''I started writing naturally again,'' he says. ''No time clocks, nobody knocking at the door. Nobody telling me that it's not commercial enough or it's not up-tempo enough, or this or that. And once I started writing naturally again, it flowed. I was just writing for the sake of writing.''

The result is ''Photograph Smile,'' which starts out slowly in a style very derivative of his dad, but shows a maturing talent as the 14 songs unfold. There's the chiming, 12-string pop of ''I Don't Wanna Know,'' the Middle East touches of ''Crucified'' (''we're all freaks in this sideshow,'' he sings), the Paul Simon-like bounce of ''Kiss Beyond the Catcher,'' the environmental anthem ''How Many Times'' (about deforestation), the tautly interesting ''Walls'' (''you feel you have to scream and shout to let the demons out''), and the idealistic ''Believe,'' which reaffirms Julian's innate optimism.

The overall sound is Beatleesque (much more so than half-brother Sean Lennon's album last year), but with better melodies and more insightful lyrics than Julian has previously shown. It's not a hard-rock album by any means (he hasn't inherited that side of his dad's genes), but it's a very decent pop record that he hopes to back with a tour later this year.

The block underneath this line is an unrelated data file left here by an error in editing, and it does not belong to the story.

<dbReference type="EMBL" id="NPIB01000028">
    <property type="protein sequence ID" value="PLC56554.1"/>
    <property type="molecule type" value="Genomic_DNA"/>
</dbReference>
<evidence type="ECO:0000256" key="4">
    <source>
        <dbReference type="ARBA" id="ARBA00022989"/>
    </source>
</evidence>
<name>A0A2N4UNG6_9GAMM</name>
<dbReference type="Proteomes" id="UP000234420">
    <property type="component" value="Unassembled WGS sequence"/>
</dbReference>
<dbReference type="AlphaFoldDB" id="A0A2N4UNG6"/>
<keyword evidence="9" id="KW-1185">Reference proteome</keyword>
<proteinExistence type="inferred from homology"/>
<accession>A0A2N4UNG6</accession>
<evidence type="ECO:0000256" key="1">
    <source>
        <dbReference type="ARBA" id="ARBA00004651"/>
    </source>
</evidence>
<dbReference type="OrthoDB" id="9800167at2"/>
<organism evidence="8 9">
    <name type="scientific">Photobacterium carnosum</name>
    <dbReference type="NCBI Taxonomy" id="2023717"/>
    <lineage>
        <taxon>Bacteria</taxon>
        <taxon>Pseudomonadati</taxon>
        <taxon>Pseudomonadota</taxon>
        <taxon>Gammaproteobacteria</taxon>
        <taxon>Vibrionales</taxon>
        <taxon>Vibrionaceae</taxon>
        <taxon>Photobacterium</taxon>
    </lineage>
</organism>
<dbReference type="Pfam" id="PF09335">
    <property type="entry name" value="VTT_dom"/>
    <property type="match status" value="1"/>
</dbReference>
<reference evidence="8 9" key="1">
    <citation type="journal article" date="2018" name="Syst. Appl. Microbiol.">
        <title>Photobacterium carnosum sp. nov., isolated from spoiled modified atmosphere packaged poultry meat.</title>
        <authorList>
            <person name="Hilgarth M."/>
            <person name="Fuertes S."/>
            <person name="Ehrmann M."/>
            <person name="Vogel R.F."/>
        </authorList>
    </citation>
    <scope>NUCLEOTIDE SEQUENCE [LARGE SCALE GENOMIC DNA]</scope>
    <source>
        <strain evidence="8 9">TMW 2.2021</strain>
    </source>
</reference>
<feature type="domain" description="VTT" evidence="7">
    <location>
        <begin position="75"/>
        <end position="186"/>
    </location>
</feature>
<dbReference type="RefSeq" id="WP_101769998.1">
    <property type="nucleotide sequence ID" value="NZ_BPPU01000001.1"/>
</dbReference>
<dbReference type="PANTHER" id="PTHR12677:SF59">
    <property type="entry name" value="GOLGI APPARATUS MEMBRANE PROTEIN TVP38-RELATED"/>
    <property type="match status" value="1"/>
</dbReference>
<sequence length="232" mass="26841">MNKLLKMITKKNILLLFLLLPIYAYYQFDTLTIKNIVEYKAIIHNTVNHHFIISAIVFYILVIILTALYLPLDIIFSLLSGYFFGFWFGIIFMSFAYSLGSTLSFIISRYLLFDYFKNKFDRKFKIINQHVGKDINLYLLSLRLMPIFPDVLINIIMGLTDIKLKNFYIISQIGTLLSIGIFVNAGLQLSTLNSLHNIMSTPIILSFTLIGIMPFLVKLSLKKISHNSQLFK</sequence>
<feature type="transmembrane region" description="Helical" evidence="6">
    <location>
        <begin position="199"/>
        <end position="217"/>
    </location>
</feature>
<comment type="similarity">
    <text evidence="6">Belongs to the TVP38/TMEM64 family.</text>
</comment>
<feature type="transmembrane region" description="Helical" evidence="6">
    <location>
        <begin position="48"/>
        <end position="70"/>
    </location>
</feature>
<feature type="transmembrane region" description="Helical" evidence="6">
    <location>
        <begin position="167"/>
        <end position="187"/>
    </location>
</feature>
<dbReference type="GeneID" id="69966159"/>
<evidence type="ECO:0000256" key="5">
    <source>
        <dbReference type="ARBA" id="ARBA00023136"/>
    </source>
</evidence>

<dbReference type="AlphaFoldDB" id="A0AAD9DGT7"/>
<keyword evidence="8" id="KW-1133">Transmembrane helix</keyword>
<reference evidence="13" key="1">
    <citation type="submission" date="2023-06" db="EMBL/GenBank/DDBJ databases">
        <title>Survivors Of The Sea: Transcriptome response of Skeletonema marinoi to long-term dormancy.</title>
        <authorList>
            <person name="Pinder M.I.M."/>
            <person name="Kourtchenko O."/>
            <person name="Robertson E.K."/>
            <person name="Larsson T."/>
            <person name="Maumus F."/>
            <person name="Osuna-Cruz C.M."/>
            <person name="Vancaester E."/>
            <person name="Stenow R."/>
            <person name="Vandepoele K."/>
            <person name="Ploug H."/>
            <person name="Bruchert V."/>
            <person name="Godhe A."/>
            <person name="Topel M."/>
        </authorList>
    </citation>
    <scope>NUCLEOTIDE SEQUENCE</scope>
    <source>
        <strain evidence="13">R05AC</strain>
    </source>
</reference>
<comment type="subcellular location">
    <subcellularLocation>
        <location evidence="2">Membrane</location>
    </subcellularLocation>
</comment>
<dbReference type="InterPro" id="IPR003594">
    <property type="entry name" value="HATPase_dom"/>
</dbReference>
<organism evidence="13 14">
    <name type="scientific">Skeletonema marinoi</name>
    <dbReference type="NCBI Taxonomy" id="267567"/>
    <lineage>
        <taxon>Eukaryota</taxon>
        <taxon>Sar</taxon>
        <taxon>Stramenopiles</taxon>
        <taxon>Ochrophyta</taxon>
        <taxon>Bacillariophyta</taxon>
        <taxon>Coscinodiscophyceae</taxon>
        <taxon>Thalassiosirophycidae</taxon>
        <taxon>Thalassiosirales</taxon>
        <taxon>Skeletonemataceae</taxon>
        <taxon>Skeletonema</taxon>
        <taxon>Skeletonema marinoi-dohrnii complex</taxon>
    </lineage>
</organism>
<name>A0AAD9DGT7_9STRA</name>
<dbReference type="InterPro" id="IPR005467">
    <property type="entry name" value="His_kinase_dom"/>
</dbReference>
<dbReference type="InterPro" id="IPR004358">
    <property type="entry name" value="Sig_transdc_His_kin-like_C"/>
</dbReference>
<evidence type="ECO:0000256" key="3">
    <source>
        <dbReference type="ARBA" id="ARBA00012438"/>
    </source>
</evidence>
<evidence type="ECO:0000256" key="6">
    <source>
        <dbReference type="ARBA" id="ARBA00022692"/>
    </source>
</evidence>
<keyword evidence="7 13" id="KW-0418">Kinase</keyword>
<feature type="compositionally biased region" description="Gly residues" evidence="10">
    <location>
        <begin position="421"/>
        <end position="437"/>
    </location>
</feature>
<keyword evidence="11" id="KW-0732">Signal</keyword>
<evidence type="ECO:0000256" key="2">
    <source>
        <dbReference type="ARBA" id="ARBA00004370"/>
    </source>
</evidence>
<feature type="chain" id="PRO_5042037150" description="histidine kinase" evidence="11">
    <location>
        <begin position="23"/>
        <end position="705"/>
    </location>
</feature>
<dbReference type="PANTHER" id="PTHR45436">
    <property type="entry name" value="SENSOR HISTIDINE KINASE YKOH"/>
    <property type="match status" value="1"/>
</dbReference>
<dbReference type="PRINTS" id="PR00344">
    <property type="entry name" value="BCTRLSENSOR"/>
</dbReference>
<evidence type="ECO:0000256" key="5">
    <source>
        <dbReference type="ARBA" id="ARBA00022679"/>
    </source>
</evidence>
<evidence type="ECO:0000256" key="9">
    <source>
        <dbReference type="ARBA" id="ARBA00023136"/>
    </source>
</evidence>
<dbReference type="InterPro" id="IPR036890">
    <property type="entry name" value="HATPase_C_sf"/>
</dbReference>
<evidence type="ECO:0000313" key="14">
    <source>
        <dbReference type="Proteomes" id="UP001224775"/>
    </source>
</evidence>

Lyrically, the album appears to be chiefly concerned with the pros and cons of romance, but the hidden agenda is a discussion of the music industry, Lennon admits.

''The album is written with the theme of love in mind, but a lot of songs are actually written about the business, about the relationships I was in with record companies and with managers. But at the end of the day, the last things I want to write about are record companies and business managers. And I certainly think the public would agree with that. So, rather than droning on about the business side of life, it's turned around into the theme of love to make it more relatable.''

Happily, he comes out the other side with a still-positive outlook. As the last song, ''Way to Your Heart'' (a ballad with a pretty string arrangement) states: ''I want to love you but not to mold you.''